Cedar, Central/South American

Latin name: Cedrela spp, Cedrela fissilis, Cedrela mexicana, Cedrela guianensis, Cedrela odorata

 

Also known as: cedro batata, cedro rosa, cedro vermelho (Brazil), cedro


Wood Type:

Hardwood

Durability:

Durable

Treatability:

Extremely difficult

Moisture Movement:

Small

Density (mean, Kg/m³) :

480

Texture:

Coarse

Availability:

Variable availability at specialist or to order

Price:

Medium

Chemical Properties:

Distinctive odour

Use(s):

Furniture, Joinery - Interior

Colour(s):

Reddish brown

Notes on terms used navigation-arrow

Introduction

Known as 'Cedar', often qualified by country of origin, e.g. Honduras, Belize, Nicaraguan, Tabasco, Trinidad, West Indian, Spanish, Brazilian, Peruvian, Guyana etc., although strictly not a true cedar since these are softwoods.

 

Environmental

Cedrela odorata is classified as endangered in Colombia and Peru and is listed on the CITES Appendix III. Trade permitted subject to export permits from the country of origin (and re-export permits as appropriate) and UK import permits from the Department for Trade and Industry.Further information and news is available from CITES UKThe IUCN Red List of Threatened Species classifies C. odorata as VU – Vulnerable: at risk of extinction and C. fissilis & C. lilloi as EN - Endangered: at high risk of extinction in the wild. [Information courtesy of Timbmet Ltd]

 

Distribution

Central American Cedar

Three species of Cedrela are of primary importance in Central America and the Caribbean: Cedrela mexicana M J Roeam, C. guianensis A Juss., and C. odorata L., the first two species being considered synonymous with C. odorata since any variations in their properties can be attributed to the age and condition of individual trees rather than to botanical differences.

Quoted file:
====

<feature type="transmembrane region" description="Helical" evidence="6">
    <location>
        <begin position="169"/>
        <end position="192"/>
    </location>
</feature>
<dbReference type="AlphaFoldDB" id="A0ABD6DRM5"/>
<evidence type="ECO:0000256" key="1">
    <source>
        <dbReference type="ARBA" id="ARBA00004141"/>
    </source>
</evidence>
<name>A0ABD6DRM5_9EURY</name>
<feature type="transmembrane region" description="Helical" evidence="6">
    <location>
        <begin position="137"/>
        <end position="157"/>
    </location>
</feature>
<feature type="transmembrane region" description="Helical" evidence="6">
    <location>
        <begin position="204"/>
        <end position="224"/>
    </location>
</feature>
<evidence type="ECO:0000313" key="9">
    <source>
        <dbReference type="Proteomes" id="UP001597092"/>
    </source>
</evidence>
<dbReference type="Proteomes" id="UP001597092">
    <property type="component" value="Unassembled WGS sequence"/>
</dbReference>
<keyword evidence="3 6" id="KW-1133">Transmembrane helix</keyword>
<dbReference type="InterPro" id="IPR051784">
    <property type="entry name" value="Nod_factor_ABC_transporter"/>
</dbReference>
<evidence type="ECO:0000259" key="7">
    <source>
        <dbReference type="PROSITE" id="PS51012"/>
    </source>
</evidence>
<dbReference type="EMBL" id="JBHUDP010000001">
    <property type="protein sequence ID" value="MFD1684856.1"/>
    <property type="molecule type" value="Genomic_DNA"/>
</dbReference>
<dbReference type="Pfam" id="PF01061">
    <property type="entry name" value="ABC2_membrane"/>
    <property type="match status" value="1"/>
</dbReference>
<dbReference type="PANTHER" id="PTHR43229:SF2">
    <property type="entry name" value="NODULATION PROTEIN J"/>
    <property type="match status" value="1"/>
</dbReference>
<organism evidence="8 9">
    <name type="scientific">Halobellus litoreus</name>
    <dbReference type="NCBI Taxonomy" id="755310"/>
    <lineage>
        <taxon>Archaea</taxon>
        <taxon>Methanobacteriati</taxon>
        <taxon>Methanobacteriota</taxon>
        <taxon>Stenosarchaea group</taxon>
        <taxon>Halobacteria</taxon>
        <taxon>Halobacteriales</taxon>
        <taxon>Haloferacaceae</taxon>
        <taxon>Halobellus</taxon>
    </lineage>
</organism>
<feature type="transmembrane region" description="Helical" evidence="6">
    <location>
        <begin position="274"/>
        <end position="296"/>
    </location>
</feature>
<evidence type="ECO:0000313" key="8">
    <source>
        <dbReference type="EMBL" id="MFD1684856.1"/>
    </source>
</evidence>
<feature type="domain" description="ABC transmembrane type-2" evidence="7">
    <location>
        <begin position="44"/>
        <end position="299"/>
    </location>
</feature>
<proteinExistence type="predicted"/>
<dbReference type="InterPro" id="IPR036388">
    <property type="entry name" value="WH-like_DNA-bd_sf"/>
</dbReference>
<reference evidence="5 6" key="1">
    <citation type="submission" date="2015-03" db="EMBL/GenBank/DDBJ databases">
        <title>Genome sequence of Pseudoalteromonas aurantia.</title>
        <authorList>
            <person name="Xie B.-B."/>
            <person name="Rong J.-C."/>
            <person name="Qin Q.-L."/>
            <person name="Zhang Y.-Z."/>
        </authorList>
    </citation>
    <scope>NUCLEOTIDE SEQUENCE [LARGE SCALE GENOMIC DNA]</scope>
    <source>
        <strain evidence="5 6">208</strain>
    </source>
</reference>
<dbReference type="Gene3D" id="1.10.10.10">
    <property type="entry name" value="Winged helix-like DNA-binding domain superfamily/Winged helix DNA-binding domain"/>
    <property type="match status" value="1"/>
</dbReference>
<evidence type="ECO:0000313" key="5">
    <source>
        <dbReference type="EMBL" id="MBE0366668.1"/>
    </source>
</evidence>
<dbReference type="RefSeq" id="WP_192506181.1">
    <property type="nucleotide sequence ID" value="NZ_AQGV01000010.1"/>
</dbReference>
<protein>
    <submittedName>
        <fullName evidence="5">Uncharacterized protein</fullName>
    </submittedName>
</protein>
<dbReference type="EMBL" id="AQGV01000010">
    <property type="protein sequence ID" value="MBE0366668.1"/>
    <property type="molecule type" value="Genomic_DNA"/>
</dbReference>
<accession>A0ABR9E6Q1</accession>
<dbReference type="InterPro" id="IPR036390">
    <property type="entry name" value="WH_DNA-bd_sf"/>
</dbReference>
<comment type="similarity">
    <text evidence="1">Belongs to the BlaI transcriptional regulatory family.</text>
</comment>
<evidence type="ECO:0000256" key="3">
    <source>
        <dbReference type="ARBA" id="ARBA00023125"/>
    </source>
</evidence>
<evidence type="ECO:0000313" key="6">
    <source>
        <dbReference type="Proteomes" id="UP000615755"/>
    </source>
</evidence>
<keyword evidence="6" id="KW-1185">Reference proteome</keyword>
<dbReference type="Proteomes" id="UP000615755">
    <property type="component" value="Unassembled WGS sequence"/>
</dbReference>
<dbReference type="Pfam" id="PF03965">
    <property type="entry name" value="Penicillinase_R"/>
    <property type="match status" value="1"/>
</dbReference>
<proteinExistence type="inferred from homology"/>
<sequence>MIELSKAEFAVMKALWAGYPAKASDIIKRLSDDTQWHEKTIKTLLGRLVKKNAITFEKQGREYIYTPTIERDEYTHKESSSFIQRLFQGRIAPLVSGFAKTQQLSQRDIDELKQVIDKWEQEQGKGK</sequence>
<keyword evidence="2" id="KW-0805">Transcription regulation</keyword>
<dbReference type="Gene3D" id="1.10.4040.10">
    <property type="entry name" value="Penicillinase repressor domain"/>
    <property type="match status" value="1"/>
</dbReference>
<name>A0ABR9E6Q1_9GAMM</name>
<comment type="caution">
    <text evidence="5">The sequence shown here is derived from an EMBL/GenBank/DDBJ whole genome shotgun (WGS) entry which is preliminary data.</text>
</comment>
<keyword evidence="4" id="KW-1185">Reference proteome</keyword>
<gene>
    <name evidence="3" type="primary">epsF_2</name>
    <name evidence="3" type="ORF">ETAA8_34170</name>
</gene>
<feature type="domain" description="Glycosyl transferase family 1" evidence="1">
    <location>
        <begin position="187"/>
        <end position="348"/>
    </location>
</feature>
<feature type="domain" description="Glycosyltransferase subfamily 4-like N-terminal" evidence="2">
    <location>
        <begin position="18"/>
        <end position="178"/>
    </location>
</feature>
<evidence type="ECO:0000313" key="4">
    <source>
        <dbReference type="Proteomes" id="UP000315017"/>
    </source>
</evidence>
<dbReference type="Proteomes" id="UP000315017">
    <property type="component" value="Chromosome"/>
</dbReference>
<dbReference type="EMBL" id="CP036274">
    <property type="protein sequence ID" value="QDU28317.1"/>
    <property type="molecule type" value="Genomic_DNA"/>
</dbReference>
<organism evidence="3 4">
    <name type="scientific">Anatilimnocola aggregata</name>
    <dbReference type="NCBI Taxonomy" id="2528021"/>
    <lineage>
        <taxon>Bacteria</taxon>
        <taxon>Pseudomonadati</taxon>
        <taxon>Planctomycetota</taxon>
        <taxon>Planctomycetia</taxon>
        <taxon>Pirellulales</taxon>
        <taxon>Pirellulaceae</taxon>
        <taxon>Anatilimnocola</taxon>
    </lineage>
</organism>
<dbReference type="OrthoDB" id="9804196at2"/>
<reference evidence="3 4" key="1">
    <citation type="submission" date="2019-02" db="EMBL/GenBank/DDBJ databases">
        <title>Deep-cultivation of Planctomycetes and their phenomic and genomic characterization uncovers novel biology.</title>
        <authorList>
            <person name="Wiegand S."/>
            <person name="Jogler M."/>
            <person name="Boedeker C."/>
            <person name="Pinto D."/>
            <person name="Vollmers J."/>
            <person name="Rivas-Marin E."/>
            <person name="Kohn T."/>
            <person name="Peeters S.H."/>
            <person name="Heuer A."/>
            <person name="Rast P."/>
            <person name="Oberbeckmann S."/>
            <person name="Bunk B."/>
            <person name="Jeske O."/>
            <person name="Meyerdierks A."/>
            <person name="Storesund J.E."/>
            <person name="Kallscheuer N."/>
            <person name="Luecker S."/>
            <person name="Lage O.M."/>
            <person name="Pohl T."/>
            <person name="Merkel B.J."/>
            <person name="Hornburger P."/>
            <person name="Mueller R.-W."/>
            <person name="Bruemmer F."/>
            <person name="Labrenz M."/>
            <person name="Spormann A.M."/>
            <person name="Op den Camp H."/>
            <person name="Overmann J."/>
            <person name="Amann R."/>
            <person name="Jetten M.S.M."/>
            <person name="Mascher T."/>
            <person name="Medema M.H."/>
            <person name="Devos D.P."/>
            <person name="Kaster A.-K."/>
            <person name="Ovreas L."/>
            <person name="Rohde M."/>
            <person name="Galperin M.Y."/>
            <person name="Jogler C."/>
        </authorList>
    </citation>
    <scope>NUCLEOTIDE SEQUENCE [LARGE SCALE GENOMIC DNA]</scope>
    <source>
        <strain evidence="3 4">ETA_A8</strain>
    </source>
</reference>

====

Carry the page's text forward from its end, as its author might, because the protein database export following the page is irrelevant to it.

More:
South American Cedar

One or more species of Cedrela occurs in every country south of the United States, except Chile. In some countries where a particular species does not occur naturally, it has been widely planted and naturalized. In a commercial sense, there is no fundamental difference between the wood of the different species grown on similar sites. The growth conditions do, however, have a bearing on the type of wood produced from trees grown on different sites. In some countries or areas, there may be two forms of a single species; one form is located along streams or on sheltered, moist sites and provides light-coloured woods of relatively low density; the other form occurs on well-drained hillside forests or on drier sites, and produces denser, more deeply coloured wood. Cedrela species are found particularly in Guyana. French Guiana, Surinam and Brazil, where it occurs from the Amazon to Santa Caterina and Sao Paulo, and westwards to the borders of Paraguay.

 

The tree

A large tree attaining a height of 27.0m to 40.0m and a diameter of 0.6m to 1.25m or more. Clear boles of 15.0m to 24.0m are common above the buttresses which extend up the tree for 1.5m to 3.5m.

 

The timber